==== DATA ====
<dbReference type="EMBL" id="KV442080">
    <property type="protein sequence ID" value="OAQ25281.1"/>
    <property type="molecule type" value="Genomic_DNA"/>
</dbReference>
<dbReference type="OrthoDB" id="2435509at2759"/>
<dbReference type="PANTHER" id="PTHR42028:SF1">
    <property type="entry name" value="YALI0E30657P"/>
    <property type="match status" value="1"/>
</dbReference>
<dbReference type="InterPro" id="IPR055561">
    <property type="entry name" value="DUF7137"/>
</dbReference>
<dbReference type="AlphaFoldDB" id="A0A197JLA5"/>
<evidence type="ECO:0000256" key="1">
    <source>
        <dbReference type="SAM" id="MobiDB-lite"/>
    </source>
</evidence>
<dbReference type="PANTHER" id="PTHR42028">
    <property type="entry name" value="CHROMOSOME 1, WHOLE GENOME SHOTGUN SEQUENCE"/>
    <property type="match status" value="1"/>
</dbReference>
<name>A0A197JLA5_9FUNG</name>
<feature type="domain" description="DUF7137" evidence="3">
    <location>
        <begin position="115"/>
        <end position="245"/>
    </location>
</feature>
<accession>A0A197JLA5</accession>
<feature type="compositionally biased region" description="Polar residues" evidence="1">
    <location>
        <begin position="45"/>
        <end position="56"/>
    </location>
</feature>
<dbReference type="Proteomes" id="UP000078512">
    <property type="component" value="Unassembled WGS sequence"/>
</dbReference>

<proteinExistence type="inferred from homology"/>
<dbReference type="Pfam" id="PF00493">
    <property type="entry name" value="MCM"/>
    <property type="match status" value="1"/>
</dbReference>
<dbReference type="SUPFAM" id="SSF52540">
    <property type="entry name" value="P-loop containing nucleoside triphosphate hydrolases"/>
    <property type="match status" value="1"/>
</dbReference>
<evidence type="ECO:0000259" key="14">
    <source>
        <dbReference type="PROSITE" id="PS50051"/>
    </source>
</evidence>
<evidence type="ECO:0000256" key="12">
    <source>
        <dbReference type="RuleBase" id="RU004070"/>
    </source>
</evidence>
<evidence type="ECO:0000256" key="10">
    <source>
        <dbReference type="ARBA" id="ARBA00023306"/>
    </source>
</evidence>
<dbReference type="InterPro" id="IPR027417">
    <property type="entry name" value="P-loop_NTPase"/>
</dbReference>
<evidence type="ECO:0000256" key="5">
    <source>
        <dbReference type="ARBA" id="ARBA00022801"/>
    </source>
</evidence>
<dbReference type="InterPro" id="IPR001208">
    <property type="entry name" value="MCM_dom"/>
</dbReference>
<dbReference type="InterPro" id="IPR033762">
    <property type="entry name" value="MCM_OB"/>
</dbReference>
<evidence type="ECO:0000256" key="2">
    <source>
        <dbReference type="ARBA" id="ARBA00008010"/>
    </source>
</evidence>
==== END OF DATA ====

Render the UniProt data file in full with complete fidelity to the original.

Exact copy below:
<dbReference type="EMBL" id="KV442080">
    <property type="protein sequence ID" value="OAQ25281.1"/>
    <property type="molecule type" value="Genomic_DNA"/>
</dbReference>
<dbReference type="OrthoDB" id="2435509at2759"/>
<dbReference type="PANTHER" id="PTHR42028:SF1">
    <property type="entry name" value="YALI0E30657P"/>
    <property type="match status" value="1"/>
</dbReference>
<dbReference type="InterPro" id="IPR055561">
    <property type="entry name" value="DUF7137"/>
</dbReference>
<dbReference type="AlphaFoldDB" id="A0A197JLA5"/>
<evidence type="ECO:0000256" key="1">
    <source>
        <dbReference type="SAM" id="MobiDB-lite"/>
    </source>
</evidence>
<dbReference type="PANTHER" id="PTHR42028">
    <property type="entry name" value="CHROMOSOME 1, WHOLE GENOME SHOTGUN SEQUENCE"/>
    <property type="match status" value="1"/>
</dbReference>
<name>A0A197JLA5_9FUNG</name>
<feature type="domain" description="DUF7137" evidence="3">
    <location>
        <begin position="115"/>
        <end position="245"/>
    </location>
</feature>
<accession>A0A197JLA5</accession>
<feature type="compositionally biased region" description="Polar residues" evidence="1">
    <location>
        <begin position="45"/>
        <end position="56"/>
    </location>
</feature>
<dbReference type="Proteomes" id="UP000078512">
    <property type="component" value="Unassembled WGS sequence"/>
</dbReference>

<proteinExistence type="inferred from homology"/>
<dbReference type="Pfam" id="PF00493">
    <property type="entry name" value="MCM"/>
    <property type="match status" value="1"/>
</dbReference>
<dbReference type="SUPFAM" id="SSF52540">
    <property type="entry name" value="P-loop containing nucleoside triphosphate hydrolases"/>
    <property type="match status" value="1"/>
</dbReference>
<evidence type="ECO:0000259" key="14">
    <source>
        <dbReference type="PROSITE" id="PS50051"/>
    </source>
</evidence>
<evidence type="ECO:0000256" key="12">
    <source>
        <dbReference type="RuleBase" id="RU004070"/>
    </source>
</evidence>
<evidence type="ECO:0000256" key="10">
    <source>
        <dbReference type="ARBA" id="ARBA00023306"/>
    </source>
</evidence>
<dbReference type="InterPro" id="IPR027417">
    <property type="entry name" value="P-loop_NTPase"/>
</dbReference>
<evidence type="ECO:0000256" key="5">
    <source>
        <dbReference type="ARBA" id="ARBA00022801"/>
    </source>
</evidence>
<dbReference type="InterPro" id="IPR001208">
    <property type="entry name" value="MCM_dom"/>
</dbReference>
<dbReference type="InterPro" id="IPR033762">
    <property type="entry name" value="MCM_OB"/>
</dbReference>
<evidence type="ECO:0000256" key="2">
    <source>
        <dbReference type="ARBA" id="ARBA00008010"/>
    </source>
</evidence>